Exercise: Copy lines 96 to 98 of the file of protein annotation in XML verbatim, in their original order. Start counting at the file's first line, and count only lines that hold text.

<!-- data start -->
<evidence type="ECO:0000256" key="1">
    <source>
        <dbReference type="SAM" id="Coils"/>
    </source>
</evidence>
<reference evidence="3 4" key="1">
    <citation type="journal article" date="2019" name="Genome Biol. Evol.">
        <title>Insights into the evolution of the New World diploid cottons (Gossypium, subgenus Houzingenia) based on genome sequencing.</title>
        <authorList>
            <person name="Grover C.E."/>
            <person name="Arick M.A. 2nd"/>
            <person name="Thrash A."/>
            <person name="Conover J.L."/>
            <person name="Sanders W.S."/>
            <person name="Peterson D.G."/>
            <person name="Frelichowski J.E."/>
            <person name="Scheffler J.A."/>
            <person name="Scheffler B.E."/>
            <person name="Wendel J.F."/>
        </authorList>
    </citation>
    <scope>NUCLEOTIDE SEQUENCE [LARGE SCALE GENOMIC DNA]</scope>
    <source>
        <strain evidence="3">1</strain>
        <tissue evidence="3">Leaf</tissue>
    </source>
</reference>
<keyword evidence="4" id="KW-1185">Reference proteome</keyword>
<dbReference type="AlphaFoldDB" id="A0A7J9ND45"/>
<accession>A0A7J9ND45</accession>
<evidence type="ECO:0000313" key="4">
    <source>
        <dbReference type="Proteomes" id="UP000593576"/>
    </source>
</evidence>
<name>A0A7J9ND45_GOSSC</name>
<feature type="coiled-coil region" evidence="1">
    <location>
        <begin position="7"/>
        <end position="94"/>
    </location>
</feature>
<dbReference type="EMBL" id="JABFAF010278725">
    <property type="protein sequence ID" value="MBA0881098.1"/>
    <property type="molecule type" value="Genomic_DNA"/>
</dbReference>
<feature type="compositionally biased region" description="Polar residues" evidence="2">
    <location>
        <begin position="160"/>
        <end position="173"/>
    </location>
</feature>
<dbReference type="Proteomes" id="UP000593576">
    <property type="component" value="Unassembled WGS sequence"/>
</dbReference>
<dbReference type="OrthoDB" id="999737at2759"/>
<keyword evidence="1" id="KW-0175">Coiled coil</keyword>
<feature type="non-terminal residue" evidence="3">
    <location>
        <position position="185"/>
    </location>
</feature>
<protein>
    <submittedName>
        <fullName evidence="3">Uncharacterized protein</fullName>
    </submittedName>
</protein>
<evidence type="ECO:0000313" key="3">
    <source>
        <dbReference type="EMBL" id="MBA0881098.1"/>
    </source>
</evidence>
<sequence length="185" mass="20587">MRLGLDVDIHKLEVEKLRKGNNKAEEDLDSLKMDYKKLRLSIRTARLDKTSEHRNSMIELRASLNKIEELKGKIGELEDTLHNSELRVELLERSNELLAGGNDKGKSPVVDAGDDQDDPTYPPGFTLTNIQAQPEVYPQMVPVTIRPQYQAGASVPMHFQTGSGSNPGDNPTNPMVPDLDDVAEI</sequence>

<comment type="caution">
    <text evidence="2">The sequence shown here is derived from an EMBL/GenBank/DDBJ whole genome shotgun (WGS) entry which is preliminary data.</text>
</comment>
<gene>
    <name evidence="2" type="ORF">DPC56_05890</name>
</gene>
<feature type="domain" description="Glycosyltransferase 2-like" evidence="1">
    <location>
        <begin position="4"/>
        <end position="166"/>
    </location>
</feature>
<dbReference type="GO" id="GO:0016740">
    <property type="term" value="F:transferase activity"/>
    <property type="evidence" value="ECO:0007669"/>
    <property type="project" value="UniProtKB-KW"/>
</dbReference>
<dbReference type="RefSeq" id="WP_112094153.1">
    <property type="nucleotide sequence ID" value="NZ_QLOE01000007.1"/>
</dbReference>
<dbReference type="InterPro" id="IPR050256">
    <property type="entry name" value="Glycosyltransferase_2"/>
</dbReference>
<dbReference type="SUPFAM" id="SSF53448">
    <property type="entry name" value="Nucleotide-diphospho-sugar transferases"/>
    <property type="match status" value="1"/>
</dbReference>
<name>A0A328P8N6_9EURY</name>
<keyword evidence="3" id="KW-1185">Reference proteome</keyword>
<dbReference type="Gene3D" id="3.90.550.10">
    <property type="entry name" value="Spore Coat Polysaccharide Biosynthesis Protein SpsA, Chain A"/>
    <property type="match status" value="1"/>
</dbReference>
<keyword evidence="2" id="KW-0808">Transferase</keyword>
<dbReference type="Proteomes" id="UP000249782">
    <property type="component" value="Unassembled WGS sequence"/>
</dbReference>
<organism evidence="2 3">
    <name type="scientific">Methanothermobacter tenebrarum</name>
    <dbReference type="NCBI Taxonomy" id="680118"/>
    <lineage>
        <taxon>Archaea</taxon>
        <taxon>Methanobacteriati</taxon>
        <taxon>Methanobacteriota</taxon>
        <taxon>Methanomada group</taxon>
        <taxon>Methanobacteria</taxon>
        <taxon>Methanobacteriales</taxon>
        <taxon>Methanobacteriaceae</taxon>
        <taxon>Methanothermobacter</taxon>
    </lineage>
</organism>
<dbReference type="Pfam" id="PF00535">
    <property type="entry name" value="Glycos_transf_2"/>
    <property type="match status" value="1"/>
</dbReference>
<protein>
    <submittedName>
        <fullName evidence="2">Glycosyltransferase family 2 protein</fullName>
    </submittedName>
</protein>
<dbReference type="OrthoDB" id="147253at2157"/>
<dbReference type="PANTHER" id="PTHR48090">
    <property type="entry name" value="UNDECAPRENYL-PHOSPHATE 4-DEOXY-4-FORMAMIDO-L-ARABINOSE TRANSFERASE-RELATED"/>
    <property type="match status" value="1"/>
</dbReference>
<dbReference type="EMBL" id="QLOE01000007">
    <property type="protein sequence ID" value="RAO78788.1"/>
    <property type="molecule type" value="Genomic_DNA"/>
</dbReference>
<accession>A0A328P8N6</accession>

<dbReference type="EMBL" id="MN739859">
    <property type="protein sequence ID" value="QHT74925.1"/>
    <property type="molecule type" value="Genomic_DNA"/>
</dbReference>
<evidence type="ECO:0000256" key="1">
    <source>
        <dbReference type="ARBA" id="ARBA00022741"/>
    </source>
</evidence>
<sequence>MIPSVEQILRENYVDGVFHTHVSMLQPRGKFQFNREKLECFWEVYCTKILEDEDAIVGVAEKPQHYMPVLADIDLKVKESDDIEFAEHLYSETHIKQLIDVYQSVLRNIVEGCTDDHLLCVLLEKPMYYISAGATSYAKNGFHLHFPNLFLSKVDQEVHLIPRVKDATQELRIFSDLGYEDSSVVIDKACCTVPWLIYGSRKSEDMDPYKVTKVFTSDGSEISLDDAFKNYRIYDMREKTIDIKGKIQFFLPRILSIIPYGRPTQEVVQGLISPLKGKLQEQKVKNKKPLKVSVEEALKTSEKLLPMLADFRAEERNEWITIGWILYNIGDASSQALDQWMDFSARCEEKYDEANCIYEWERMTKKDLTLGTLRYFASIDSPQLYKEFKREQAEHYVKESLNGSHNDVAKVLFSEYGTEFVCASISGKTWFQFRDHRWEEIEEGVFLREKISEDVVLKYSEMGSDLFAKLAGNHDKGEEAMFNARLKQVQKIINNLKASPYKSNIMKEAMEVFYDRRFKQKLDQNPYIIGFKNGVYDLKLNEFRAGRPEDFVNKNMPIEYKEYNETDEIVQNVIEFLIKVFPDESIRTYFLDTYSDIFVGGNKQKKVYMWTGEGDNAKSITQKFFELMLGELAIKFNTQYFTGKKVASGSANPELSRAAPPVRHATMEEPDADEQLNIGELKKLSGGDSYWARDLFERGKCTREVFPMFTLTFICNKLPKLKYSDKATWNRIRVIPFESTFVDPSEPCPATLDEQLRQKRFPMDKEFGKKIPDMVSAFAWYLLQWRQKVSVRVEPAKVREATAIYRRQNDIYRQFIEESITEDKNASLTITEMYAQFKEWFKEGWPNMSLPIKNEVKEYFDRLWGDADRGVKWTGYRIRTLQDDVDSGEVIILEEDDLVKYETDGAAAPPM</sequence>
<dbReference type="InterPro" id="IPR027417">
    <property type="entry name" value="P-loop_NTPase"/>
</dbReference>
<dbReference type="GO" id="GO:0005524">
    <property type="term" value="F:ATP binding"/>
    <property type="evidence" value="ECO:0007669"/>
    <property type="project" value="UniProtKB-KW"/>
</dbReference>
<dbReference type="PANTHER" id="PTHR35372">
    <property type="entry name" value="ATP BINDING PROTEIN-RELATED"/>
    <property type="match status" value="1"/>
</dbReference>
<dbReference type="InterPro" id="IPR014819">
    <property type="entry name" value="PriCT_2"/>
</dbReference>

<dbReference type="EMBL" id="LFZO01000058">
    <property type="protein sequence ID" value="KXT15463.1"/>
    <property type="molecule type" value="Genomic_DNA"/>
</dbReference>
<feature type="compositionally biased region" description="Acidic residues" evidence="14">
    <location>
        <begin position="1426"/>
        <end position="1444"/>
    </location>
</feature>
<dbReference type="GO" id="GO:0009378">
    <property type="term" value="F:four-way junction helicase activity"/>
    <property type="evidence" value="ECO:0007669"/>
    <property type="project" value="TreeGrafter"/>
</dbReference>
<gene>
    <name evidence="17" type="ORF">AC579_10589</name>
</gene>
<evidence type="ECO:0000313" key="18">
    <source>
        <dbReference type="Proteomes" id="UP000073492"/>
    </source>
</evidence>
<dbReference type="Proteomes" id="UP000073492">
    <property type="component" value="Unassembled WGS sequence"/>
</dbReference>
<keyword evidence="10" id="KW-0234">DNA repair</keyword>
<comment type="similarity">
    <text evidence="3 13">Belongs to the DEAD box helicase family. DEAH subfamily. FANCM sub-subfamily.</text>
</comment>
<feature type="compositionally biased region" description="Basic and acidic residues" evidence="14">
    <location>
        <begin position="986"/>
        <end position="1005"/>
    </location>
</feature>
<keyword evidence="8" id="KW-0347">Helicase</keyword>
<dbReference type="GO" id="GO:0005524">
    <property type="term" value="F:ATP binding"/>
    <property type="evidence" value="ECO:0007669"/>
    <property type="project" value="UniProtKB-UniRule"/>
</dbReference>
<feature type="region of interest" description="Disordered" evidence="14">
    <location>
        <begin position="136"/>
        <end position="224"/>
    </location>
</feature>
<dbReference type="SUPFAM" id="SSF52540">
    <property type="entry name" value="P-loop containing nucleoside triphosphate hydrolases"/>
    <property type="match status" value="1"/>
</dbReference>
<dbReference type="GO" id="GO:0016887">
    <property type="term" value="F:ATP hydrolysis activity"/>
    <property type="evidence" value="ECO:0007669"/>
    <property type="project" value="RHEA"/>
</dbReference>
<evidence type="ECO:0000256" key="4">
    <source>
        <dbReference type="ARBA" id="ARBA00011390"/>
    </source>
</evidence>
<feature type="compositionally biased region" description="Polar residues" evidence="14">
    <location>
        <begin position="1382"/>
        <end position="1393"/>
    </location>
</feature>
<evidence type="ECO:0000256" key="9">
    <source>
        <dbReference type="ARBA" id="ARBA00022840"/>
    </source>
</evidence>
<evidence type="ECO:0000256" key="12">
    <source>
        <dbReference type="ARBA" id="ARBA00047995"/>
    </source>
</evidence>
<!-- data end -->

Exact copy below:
</dbReference>
<dbReference type="SUPFAM" id="SSF53448">
    <property type="entry name" value="Nucleotide-diphospho-sugar transferases"/>